Sayyid Ahmed Amiruddin

Researcher of Political Science & Classical Islam. Initiated by the Khwajagan i-Naqshband.

Sir Richard Burton: “Sufi-ism [was] the Eastern parent of Freemasonry.”

  According to Sir Richard Burton, “Sufi-ism [was] the Eastern parent of Freemasonry.” (See, F. Hitchman, Burton, Volume 1, p. 286).  Robert Graves claimed that Freemasonry first began as a … Continue reading

March 3, 2013 · 3 Comments

Zulfikar Sword Triangular Flag: Original War Standard of the first Ottoman Caliph Sultan Selim I in 1519: Adopted as the “Compass & Square” of Freemasonry

The standard of the first Ottoman Caliph Sultan Selim I represents the Zulfikar sword of ‘Ali ibn Abi Talib. This flag carried to Egypt by Selim I (1466-1520) can be … Continue reading

October 24, 2012 · Leave a comment

The ‘Arabick’ Interest of the Natural Philosophers in Seventeenth-Century England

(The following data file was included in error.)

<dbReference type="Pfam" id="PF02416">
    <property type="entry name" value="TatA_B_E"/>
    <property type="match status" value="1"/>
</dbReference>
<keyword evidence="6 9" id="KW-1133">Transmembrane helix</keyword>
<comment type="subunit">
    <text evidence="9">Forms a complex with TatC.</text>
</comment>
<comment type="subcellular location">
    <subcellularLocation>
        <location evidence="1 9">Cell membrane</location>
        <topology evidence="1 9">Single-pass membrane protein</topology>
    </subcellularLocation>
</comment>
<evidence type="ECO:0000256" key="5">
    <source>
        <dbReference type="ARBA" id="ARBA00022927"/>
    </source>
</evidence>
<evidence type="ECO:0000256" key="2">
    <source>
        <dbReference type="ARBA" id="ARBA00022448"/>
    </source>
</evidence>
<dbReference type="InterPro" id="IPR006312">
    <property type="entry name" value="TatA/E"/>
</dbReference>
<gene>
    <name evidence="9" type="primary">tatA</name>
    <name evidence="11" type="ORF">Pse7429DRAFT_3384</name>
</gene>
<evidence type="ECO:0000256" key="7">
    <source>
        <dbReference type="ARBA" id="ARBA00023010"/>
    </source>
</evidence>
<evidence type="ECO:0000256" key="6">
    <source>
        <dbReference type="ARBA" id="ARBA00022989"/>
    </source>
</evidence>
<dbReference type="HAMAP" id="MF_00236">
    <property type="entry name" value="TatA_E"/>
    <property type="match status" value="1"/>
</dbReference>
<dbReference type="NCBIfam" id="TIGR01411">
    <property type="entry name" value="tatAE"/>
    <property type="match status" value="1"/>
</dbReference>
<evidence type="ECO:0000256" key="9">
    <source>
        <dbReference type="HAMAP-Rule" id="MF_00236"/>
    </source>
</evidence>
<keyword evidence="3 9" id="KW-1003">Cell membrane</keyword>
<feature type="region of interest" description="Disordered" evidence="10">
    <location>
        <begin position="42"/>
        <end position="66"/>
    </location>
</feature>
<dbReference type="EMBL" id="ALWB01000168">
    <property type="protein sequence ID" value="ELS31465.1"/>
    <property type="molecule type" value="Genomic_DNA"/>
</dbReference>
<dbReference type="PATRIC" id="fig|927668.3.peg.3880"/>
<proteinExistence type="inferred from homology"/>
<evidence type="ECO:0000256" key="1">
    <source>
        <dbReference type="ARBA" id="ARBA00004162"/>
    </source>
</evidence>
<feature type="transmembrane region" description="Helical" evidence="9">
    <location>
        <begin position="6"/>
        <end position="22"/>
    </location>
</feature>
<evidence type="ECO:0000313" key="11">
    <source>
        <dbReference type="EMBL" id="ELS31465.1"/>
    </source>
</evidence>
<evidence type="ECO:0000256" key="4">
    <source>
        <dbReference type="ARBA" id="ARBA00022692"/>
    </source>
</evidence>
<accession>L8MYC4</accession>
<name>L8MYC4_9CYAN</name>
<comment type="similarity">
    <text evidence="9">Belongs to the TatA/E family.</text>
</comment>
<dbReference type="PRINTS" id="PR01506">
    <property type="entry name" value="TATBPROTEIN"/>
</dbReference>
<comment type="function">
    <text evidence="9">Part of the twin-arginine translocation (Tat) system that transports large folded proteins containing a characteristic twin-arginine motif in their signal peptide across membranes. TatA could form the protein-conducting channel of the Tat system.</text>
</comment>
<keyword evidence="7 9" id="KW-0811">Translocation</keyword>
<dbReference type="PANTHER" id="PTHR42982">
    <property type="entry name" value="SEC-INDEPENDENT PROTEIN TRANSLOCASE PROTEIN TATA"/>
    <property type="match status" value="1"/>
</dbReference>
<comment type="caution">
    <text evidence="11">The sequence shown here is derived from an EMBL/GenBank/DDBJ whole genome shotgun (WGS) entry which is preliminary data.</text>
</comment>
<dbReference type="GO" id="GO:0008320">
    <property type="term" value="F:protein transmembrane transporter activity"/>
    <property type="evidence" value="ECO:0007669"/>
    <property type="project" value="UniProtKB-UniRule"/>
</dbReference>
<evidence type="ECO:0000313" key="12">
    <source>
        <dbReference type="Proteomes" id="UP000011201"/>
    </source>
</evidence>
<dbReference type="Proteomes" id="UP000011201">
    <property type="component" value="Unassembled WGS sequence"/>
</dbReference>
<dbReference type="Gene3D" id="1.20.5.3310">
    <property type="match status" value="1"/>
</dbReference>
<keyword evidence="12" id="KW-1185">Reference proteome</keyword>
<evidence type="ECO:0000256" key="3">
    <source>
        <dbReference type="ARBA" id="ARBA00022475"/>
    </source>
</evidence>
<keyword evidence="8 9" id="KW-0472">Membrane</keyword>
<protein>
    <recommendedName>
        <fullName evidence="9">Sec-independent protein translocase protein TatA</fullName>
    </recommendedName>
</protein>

The medieval concern with Arabic is well established. There was, however, a second wave of Arabic interest in seventeenth-century Europe, which is not widely known. The essays in this volume … Continue reading

September 23, 2012 · Leave a comment

Conspiracy Theories: Ties Between Mecca, the Royal House of Saud and Global Freemasonry?

The views expressed here are those of the author and do not necessarily reflect those of the Sayyid Ahmed Amiruddin, ASFC, or any organization connected to him.  

August 19, 2012 · Leave a comment

The Masons and the Moors By Mehmet Sabeheddin in New Dawn Magazine

“…a Moorish Sheik returned from a long sojourn in the East, claimed Freemasonry is built on a twisting of the truth…It is the secret power behind the West based on … Continue reading

September 5, 2011 · 2 Comments

The Hidden History of Ancient Freemasonry by Prince Michael Stewart of Scotland and Michael James Alexander Stewart

When my first book ‘The Forgotten Monarchy of Scotland’ was published in 1998, I mentioned throughout the work the achievements of the Templars and that of Freemasonry. I particularly emphasized … Continue reading

August 26, 2011 · 5 Comments